It's been as impressive a mission as any spacecraft has ever undertaken. And tomorrow, Cassini will perform one last feat: sacrificing itself to Saturn's intense atmosphere. Project scientists are deliberately plunging it into the planet in order to secure just a little more data—and to keep the spacecraft, which is running low on fuel, from one day colliding with a Saturnian moon that might harbor life.

Because it won't have time to store anything on its hard drive, Cassini will livestream its blaze of glory via NASA. The information will be composed mostly of measurements, since pictures would take too long to send. Instead, we'll get data about Saturn's magnetic field and the composition of its dust and gas.

"As we fly through the atmosphere, we are able to literally scoop up some molecules, and from those we can figure out the ground truth in Saturn’s atmosphere," Scott Edgington, a Cassini project scientist, told New Scientist. "Just like almost everything else in this mission, I expect to be completely surprised."

The action will kick off at 7 a.m. EDT on Friday, September 15. Scientists expect to say goodbye to Cassini less than an hour later. 

While you wait for Cassini's grand finale, you can check out some essential facts we've rounded up from Saturn experts. And keep your eyes peeled for a full recap of Cassini’s historic journey: Mental Floss will be in the control room at the Jet Propulsion Laboratory in Pasadena, California, to offer a firsthand account of the craft's final moments in space. 

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Big Questions
What Are the Northern Lights?
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Over the centuries, many have gazed up at one of the Earth’s most fascinatingly beautiful natural wonders: the Northern Lights. In the past couple of weeks, some lucky American stargazers have gotten the chance to see them from their very own backyards—and could again this week, according to Thrillist. But what are they?

Before science was able to get a read on what exactly was happening in the night sky, ancient tribes had their own theories for what caused the jaw-dropping light show. Many early beliefs had roots in religion, such as that the light was a pathway souls traveled to reach heaven (Eskimo tribes) or that the light was an eternal battle of dead warriors (Middle-Age Europe). Early researchers were a bit more reasonable in their approximations, and most surrounded the idea of the reflection of sunlight off the ice caps. In 1619, Galileo Galilei named the lights the aurora borealis after Aurora, the Roman goddess of morning, after concluding they were a product of sunlight reflecting from the atmosphere.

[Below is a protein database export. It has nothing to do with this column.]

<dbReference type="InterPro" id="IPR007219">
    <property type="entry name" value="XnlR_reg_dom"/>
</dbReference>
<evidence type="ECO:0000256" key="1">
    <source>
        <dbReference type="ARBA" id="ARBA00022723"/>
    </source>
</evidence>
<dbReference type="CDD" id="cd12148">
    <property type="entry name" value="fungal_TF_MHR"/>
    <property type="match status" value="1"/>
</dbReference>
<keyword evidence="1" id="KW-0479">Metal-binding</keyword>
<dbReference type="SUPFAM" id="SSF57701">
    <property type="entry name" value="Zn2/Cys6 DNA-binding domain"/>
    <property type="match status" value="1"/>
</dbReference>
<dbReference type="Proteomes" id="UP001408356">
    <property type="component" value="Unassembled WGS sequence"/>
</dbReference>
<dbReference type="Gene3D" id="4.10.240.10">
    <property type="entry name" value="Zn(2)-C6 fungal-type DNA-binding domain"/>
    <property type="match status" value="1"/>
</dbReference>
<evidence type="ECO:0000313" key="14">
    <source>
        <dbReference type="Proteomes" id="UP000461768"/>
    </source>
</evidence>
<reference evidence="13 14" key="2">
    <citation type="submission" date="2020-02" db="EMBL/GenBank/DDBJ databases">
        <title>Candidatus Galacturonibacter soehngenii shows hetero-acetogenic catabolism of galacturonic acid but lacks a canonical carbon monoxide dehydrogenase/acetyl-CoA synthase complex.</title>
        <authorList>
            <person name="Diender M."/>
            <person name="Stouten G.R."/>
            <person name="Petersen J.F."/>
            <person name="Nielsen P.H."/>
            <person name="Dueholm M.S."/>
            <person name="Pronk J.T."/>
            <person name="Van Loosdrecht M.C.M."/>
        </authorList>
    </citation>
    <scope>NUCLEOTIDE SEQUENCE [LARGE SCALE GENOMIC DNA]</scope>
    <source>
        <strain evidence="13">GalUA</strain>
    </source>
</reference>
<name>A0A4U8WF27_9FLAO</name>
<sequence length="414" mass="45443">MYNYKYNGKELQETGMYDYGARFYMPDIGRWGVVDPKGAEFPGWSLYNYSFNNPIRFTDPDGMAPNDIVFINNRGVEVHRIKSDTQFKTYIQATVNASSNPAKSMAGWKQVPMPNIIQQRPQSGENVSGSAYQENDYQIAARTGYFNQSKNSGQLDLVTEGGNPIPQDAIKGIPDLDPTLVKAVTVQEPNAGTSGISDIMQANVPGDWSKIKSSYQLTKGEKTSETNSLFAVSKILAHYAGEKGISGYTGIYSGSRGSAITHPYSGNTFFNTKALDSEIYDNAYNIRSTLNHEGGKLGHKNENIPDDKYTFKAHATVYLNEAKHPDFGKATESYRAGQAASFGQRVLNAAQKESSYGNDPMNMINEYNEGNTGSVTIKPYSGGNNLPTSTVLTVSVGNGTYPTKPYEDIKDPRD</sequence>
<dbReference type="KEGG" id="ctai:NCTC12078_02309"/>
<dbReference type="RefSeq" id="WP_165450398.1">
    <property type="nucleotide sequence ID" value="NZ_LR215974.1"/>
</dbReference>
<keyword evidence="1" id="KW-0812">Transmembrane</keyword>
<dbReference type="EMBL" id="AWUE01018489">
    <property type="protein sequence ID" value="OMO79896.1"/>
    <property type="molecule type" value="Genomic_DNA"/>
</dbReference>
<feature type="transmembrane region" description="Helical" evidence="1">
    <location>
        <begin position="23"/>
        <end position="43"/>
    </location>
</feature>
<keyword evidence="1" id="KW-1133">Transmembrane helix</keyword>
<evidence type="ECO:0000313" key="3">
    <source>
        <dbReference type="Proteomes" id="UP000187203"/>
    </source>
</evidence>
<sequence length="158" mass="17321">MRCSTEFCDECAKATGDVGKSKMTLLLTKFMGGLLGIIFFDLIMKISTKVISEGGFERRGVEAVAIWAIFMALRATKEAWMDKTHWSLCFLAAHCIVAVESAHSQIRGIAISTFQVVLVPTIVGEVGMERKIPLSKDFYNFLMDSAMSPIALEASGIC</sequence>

Today, scientists have come to the general agreement that the lights are caused by the collision of electrically charged solar particles and atoms from our atmosphere. The energy from the collisions is released as light, and the reason it happens around the poles is because that's where the Earth’s magnetic field is the strongest. In 2008, a team at UCLA concluded that “when two magnetic field lines come close together due to the storage of energy from the sun, a critical limit is reached and the magnetic field lines reconnect, causing magnetic energy to be transformed into kinetic energy and heat. Energy is released, and the plasma is accelerated, producing accelerated electrons.”

"Our data show clearly and for the first time that magnetic reconnection is the trigger," said Vassilis Angelopoulos, a UCLA professor of Earth and Space Sciences. "Reconnection results in a slingshot acceleration of waves and plasma along magnetic field lines, lighting up the aurora underneath even before the near-Earth space has had a chance to respond. We are providing the evidence that this is happening."

The best time to see the Northern Lights is during the winter, due to the Earth’s position in relation to the sun (shorter days means darker night skies). And by the way, it’s not just the North Pole that puts on a show—there are Southern Lights, too. There are also aurora borealis on other planets—including Mars—so rest assured that future generations born “abroad” will not miss out on this spectacular feat of nature.

Haven’t seen them yet? Traditionally, the best places to catch a glimpse of the Northern Lights are in Iceland, Sweden, Norway, Finland, Greenland, northern Canada, and Alaska. Maybe you'll get lucky this week and sneak a peek from your very own window. Check out Aurorasaurus for regular updates on where they are showing.